if(...){
    chooseSeat(seat, "2");
} else {
    chooseSeat(seat, "1");
}

Shouldn't this logic be part of the chooseSeat function?

Also, 1 and 2 are non-obvious. Since you're passing a string anyways (why?), perhaps chooseSeat should accept "basic" and "premium" as its arguments?


If I couldn't modify the chooseSeat function or your HTML, I would probably refactor your code like this:

var basicColors = ["red", "blue", "silver", "gold"];
var seat = $("input[id*=" + seatPrefix + "]").val();
if (!seat) return;

if (~basicColors.indexOf(seat)) {
    chooseSeat(seat, "1");
} else {
    chooseSeat(seat, "2");
}

or, if return cannot be used (this is not the whole body of the function it is in),

var basicColors = ["red", "blue", "silver", "gold"];
var seat = $("input[id*=" + seatPrefix + "]").val();

if (seat) {
    if (~basicColors.indexOf(seat)) {
        chooseSeat(seat, "1");
    } else {
        chooseSeat(seat, "2");
    }
}
\$\endgroup\$
  • \$\begingroup\$ Thanks, you are correct about not being able to modify the chooseSeat function. I am unable to do so. Great answer! \$\endgroup\$ – datatest Dec 3 '13 at 16:48
6
\$\begingroup\$
var seat = $("input[id*=" + seatPrefix + "]");
if (seat.length == 0) return;

jQuery will be the seat object. If that object has a javascript object inside it will be in seat[0]. Thats why you can do seat[0].value. seat.length will be 0 if the element is not found.

Checking for undefined shouldn't have worked for you. Did it?

// if (seat == "") return;
// replace above with
// if (!seat) return;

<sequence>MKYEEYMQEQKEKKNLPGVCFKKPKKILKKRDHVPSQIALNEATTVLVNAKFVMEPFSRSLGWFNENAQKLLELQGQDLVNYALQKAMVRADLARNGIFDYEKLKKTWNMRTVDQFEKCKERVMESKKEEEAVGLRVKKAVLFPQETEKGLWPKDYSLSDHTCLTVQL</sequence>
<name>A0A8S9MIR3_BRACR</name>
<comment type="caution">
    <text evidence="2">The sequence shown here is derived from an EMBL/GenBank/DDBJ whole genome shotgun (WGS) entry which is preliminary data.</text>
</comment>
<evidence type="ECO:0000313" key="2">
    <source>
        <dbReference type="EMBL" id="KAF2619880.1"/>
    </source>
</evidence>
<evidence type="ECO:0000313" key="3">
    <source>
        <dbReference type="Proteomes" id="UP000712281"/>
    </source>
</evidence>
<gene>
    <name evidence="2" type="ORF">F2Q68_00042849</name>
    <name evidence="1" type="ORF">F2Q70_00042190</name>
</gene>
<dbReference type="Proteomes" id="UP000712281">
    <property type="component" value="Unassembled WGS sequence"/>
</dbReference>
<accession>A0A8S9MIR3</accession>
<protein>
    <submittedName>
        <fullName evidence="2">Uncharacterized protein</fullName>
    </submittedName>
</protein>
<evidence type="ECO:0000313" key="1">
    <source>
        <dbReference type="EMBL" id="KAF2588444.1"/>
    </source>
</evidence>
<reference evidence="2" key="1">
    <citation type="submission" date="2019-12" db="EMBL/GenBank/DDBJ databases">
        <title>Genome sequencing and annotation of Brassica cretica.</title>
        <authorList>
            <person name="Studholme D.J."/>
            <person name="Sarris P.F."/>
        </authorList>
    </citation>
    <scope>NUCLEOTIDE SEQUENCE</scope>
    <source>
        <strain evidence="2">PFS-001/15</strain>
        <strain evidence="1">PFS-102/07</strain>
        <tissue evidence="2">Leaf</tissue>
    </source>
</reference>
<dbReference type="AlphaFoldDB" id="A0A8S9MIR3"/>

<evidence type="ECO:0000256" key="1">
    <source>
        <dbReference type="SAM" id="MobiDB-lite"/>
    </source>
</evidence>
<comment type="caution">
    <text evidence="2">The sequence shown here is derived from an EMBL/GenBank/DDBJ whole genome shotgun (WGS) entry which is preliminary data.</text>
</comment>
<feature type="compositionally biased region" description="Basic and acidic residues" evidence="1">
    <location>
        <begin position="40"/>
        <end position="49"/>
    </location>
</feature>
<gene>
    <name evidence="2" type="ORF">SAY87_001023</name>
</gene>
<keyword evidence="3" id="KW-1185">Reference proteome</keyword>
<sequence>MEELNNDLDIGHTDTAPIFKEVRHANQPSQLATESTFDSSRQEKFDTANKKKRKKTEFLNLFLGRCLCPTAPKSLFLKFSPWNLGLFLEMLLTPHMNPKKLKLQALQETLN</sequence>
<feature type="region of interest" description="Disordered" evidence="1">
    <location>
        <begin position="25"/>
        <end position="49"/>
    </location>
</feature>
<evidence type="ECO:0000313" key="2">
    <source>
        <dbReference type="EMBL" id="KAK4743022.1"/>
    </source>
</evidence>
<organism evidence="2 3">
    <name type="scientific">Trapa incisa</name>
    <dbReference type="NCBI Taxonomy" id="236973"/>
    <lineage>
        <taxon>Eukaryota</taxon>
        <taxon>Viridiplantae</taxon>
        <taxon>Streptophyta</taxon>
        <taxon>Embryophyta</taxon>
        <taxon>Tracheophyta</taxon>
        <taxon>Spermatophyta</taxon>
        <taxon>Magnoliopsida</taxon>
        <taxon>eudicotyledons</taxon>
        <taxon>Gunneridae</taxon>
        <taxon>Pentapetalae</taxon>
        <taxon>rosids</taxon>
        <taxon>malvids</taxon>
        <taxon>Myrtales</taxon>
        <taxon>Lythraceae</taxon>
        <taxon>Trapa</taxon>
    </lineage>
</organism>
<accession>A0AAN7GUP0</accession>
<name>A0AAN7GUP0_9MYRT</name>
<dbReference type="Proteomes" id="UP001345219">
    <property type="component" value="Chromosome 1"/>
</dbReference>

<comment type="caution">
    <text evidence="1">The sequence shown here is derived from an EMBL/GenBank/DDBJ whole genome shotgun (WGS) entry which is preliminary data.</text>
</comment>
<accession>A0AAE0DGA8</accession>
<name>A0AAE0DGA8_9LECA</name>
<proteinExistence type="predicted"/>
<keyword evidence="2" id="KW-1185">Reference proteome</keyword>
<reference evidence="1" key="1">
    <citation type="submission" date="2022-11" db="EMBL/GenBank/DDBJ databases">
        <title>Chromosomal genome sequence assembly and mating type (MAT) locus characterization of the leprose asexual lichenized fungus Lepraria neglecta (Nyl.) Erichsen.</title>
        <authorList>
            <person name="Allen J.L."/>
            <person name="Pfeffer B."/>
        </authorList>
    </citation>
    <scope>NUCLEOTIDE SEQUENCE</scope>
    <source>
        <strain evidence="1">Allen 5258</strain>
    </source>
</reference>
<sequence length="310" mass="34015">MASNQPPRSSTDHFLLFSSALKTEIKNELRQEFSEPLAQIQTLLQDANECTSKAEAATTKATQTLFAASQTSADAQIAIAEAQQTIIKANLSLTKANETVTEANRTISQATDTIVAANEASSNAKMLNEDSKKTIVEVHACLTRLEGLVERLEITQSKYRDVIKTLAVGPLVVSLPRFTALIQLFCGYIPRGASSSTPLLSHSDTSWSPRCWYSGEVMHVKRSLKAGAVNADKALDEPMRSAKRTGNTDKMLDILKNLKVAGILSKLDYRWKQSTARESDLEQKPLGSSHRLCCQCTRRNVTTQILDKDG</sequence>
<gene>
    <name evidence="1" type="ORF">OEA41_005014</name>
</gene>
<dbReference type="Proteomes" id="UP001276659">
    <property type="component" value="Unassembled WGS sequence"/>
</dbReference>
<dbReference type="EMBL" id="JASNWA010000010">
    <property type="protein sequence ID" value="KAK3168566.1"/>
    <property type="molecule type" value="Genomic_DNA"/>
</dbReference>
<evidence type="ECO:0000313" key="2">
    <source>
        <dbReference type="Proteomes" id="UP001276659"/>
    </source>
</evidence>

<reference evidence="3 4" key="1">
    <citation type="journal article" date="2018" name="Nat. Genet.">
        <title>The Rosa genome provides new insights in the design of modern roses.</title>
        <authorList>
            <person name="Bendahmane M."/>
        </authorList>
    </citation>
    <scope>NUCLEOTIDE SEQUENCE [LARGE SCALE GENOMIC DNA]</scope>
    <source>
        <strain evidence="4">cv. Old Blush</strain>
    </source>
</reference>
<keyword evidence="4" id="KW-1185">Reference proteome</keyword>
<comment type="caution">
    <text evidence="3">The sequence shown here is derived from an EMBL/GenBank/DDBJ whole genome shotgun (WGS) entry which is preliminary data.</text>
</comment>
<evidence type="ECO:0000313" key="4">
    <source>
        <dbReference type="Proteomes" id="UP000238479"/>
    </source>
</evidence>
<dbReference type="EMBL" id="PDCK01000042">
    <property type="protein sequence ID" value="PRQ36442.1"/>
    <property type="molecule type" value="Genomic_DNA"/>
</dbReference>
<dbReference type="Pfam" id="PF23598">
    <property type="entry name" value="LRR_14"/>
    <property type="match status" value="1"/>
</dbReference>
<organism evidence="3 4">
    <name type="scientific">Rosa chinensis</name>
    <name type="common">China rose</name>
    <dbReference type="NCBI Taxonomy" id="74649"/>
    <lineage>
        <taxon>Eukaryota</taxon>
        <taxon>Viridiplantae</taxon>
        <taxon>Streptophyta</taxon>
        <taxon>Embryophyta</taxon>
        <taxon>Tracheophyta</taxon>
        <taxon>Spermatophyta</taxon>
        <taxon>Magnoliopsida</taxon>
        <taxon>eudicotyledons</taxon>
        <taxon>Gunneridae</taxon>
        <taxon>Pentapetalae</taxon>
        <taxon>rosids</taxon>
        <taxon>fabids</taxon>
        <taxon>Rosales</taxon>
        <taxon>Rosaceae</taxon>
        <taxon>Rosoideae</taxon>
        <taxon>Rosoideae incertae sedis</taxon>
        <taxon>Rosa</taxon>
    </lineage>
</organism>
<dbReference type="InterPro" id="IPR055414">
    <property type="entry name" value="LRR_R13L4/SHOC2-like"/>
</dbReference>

That will check for all falsy values including undefined, null, and empty string.

A normal pattern when check if an object exist and then if a property has a value will look like:

// without nesting:
if(!myJsObject || !myJsObject.value) return;
// or without negations:
if(myJsObject && myJsObject.value) { // code here }

In jQuery the .val() method will always exist but return undefined if no element was selected. Then the above pattern can be simplified to:

if(!seat.val()) return; // Will work if .val() doesn't return any falsy values.

The last if-statement should be reversed to check if seat === "red || .... Then it doesn't need to go through all the colors.

Also, I suggest you put all colors in an array and check if the array contains the color. That way you can add and remove colors from the array without affecting the code.

If you do lots of stuff like this I would recommend a library like Lo-Dash. You would like the _.contains(["red", "blue", "green"], "green") method.

\$\endgroup\$
  • 1
    \$\begingroup\$ since the only possible values of val() are undefined or a string, testing for an arbitrary falsy value is perfectly fine. if(!seat[0].length || !seat.val()) is absolutely wrong - the first element doesn't always exist and never has a length. Remove the square brackets. Also, you want to use &&, not || here. Or, you can drop the first half entirely. Also, && stops at the first falsy condition just as || stops at truthy ones. No need to reverse the condition and lose readability. \$\endgroup\$ – John Dvorak Dec 3 '13 at 17:12
  • 1
    \$\begingroup\$ fix these to turn my vote into an upvote. The first few paragraphs are great! \$\endgroup\$ – John Dvorak Dec 3 '13 at 17:29